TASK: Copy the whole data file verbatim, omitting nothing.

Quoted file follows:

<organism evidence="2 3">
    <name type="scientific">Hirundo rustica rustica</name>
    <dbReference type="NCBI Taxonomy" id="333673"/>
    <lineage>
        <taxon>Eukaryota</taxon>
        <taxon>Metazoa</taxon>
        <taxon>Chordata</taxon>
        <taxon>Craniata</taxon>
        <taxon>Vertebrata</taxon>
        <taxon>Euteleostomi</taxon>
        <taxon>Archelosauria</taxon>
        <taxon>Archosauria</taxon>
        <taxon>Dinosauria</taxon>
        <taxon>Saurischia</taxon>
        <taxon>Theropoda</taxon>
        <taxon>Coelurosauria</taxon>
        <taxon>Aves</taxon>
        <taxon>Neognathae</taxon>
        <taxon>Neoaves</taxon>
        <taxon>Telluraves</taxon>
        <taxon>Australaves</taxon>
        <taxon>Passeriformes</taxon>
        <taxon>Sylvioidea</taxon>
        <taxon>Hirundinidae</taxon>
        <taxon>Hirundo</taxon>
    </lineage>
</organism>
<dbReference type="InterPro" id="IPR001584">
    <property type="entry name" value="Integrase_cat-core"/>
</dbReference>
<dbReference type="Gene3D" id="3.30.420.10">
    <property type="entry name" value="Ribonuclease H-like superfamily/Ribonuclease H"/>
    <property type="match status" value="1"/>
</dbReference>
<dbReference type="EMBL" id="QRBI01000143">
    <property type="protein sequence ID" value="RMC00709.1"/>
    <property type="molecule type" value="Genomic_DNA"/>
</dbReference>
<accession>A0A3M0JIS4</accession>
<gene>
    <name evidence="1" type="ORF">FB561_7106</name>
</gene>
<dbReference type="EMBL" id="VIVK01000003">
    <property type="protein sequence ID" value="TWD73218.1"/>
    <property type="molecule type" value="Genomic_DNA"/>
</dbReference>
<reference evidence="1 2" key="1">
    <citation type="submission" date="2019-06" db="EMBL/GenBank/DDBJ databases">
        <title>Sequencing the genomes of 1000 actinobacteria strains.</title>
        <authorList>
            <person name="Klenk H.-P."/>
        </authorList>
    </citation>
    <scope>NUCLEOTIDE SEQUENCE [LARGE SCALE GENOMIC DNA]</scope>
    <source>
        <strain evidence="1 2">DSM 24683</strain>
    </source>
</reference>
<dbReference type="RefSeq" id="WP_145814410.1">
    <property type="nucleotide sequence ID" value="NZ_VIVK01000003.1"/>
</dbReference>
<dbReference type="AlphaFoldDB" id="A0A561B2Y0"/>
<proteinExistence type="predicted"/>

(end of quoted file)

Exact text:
<organism evidence="2 3">
    <name type="scientific">Hirundo rustica rustica</name>
    <dbReference type="NCBI Taxonomy" id="333673"/>
    <lineage>
        <taxon>Eukaryota</taxon>
        <taxon>Metazoa</taxon>
        <taxon>Chordata</taxon>
        <taxon>Craniata</taxon>
        <taxon>Vertebrata</taxon>
        <taxon>Euteleostomi</taxon>
        <taxon>Archelosauria</taxon>
        <taxon>Archosauria</taxon>
        <taxon>Dinosauria</taxon>
        <taxon>Saurischia</taxon>
        <taxon>Theropoda</taxon>
        <taxon>Coelurosauria</taxon>
        <taxon>Aves</taxon>
        <taxon>Neognathae</taxon>
        <taxon>Neoaves</taxon>
        <taxon>Telluraves</taxon>
        <taxon>Australaves</taxon>
        <taxon>Passeriformes</taxon>
        <taxon>Sylvioidea</taxon>
        <taxon>Hirundinidae</taxon>
        <taxon>Hirundo</taxon>
    </lineage>
</organism>
<dbReference type="InterPro" id="IPR001584">
    <property type="entry name" value="Integrase_cat-core"/>
</dbReference>
<dbReference type="Gene3D" id="3.30.420.10">
    <property type="entry name" value="Ribonuclease H-like superfamily/Ribonuclease H"/>
    <property type="match status" value="1"/>
</dbReference>
<dbReference type="EMBL" id="QRBI01000143">
    <property type="protein sequence ID" value="RMC00709.1"/>
    <property type="molecule type" value="Genomic_DNA"/>
</dbReference>
<accession>A0A3M0JIS4</accession>
<gene>
    <name evidence="1" type="ORF">FB561_7106</name>
</gene>
<dbReference type="EMBL" id="VIVK01000003">
    <property type="protein sequence ID" value="TWD73218.1"/>
    <property type="molecule type" value="Genomic_DNA"/>
</dbReference>
<reference evidence="1 2" key="1">
    <citation type="submission" date="2019-06" db="EMBL/GenBank/DDBJ databases">
        <title>Sequencing the genomes of 1000 actinobacteria strains.</title>
        <authorList>
            <person name="Klenk H.-P."/>
        </authorList>
    </citation>
    <scope>NUCLEOTIDE SEQUENCE [LARGE SCALE GENOMIC DNA]</scope>
    <source>
        <strain evidence="1 2">DSM 24683</strain>
    </source>
</reference>
<dbReference type="RefSeq" id="WP_145814410.1">
    <property type="nucleotide sequence ID" value="NZ_VIVK01000003.1"/>
</dbReference>
<dbReference type="AlphaFoldDB" id="A0A561B2Y0"/>
<proteinExistence type="predicted"/>